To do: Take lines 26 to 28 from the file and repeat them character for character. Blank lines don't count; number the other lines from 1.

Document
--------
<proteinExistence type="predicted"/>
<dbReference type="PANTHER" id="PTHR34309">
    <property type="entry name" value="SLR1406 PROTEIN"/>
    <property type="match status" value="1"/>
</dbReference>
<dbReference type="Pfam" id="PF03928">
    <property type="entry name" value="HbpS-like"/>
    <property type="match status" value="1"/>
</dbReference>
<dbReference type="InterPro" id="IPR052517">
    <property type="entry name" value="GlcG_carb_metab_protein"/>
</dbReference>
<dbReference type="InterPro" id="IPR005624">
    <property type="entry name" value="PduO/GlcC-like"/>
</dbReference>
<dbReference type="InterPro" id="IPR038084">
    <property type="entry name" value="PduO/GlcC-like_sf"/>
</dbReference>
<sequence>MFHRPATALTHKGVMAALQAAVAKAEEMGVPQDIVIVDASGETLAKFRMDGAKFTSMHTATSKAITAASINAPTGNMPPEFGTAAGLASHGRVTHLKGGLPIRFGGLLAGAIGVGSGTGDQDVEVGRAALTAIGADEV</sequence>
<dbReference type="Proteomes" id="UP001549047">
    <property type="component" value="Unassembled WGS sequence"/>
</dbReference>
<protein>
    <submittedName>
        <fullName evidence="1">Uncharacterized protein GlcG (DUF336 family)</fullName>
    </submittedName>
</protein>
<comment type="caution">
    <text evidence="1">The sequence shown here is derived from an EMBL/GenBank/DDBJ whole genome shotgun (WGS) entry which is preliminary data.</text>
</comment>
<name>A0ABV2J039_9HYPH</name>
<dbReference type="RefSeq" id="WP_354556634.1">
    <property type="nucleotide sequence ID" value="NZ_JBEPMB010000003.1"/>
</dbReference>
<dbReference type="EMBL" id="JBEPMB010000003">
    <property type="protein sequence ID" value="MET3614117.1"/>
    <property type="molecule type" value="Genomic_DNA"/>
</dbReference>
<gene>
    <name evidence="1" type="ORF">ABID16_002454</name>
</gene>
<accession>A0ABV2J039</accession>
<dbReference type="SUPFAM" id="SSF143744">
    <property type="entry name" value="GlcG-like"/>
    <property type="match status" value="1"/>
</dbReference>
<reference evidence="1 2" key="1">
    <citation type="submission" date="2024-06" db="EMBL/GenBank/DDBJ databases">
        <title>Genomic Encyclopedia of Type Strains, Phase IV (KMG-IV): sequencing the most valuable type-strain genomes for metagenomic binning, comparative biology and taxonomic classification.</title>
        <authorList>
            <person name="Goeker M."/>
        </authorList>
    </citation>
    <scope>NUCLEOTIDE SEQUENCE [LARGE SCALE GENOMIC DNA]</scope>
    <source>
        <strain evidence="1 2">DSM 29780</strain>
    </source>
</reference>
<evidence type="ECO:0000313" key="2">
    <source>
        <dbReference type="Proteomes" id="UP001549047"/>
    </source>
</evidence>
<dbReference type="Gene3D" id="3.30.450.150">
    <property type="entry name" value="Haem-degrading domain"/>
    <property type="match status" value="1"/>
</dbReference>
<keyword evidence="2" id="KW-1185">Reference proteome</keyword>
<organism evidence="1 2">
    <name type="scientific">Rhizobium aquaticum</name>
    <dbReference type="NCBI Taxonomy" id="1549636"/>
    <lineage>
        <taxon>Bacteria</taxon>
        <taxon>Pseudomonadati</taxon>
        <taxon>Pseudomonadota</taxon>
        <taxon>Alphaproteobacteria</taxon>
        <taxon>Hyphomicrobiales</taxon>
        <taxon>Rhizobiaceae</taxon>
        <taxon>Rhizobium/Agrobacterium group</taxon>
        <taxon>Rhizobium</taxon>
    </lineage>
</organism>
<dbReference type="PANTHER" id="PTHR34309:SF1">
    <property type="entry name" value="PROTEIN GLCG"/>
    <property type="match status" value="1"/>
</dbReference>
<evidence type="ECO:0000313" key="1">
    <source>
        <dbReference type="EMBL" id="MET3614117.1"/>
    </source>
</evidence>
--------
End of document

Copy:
    </submittedName>
</protein>
<comment type="caution">